In Marisol’s case, the notes from her initial screening interview indicated that she was the victim of a violent crime after she crossed the border into the U.S. Because of this, she was a candidate for a U visa, which in turn could eventually lead to a path of legal permanent residence, more commonly known as a green card. We didn’t begin our initial meeting discussing the facts of the crime or her U visa application, though. We started further back, beginning with where she came from and why she left, to paint a full picture of how Marisol ended up in an immigration clinic in New York City.

Marisol was born in a tiny town in El Salvador. From what I gathered over the years of getting to know her, she had a loving family, but resources were scarce and crime in her town was abundant and only getting worse. By the time she was 14 years old, she already had a daughter, with a man who was 15 years older than she was, and by the age of 17 she and this man, who became her husband, had a son. The kids would never know their father after the ages of 5 and 2.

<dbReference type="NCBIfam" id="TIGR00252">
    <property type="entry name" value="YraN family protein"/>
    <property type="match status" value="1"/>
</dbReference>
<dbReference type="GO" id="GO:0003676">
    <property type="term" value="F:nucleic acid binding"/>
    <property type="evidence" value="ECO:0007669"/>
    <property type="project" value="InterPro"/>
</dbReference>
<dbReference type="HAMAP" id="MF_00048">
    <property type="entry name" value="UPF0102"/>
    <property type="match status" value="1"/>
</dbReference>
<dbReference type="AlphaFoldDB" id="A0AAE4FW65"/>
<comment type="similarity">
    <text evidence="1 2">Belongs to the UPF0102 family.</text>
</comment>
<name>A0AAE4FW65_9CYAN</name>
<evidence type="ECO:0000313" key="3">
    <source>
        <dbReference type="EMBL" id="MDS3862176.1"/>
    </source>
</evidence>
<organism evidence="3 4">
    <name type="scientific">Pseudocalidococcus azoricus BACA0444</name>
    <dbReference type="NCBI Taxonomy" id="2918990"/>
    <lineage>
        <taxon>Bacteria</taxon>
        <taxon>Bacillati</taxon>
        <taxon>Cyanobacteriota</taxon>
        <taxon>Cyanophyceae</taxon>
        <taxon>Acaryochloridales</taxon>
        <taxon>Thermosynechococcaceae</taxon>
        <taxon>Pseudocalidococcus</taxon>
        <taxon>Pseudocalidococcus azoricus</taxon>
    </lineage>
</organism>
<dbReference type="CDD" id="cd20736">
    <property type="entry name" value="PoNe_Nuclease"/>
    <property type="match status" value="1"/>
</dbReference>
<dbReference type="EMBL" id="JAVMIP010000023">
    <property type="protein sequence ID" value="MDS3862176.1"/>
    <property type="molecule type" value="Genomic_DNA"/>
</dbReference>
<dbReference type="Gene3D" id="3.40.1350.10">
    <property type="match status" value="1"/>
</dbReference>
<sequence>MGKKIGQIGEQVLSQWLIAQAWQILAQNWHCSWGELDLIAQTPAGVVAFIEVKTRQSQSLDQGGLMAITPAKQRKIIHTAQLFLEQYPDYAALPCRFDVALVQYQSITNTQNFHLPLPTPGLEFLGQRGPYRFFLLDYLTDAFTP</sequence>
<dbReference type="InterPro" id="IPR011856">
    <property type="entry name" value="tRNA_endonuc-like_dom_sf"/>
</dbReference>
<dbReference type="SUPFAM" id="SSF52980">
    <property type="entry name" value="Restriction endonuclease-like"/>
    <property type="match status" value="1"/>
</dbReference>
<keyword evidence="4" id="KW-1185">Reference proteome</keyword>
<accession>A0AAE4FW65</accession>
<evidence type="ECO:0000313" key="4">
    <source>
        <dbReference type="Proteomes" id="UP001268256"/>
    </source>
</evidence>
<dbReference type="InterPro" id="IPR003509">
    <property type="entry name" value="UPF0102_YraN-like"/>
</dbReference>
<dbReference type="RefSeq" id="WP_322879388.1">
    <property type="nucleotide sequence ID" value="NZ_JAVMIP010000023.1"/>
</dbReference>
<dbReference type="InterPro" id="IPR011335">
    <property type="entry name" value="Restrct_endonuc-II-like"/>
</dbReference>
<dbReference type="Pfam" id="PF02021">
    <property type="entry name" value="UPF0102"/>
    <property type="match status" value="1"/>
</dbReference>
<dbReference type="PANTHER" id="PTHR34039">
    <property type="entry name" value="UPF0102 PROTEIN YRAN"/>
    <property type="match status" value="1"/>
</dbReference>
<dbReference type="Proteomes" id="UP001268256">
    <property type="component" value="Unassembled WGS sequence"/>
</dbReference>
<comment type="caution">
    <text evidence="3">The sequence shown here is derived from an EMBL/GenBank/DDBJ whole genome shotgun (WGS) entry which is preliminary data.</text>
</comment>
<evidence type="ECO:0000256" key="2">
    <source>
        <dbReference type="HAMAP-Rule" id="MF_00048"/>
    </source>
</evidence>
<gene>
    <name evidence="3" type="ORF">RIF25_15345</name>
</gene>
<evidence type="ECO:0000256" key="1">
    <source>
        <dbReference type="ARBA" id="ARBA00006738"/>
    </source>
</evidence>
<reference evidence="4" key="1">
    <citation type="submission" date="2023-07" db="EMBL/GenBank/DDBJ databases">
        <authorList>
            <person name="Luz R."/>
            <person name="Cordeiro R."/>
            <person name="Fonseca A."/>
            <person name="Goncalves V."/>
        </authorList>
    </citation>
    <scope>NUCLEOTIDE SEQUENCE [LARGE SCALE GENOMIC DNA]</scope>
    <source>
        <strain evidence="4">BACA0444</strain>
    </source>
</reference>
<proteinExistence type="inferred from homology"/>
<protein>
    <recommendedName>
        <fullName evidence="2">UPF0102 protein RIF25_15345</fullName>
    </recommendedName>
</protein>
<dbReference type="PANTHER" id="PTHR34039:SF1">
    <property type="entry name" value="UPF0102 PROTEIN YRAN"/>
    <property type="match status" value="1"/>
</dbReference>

At some point, still in her early 20s herself, Marisol made the decision to leave her young children behind and try to make it in the U.S. I don’t think her plan was too thought out, beyond the fact that she was desperate to escape the crime, gang violence and future she saw for her children in El Salvador. So she made the trek to the U.S., paying a coyote thousands of dollars to help her make it here. Traveling for weeks by foot and hidden away in the backs of trucks, she eventually crossed the border in the Arizona desert.

Unsure whether she would even make it across the border without getting detected, her plan was simply to get here, to make enough money to send home so her children could attend school (something that, past the third grade, she was never able to do) and to eventually send for them to join her in the U.S.

That must be the dream and plan of so many who risk their lives every day and risk never seeing their family again to cross the border for the chance at a better life. Unfortunately for Marisol, her hardship did not end there.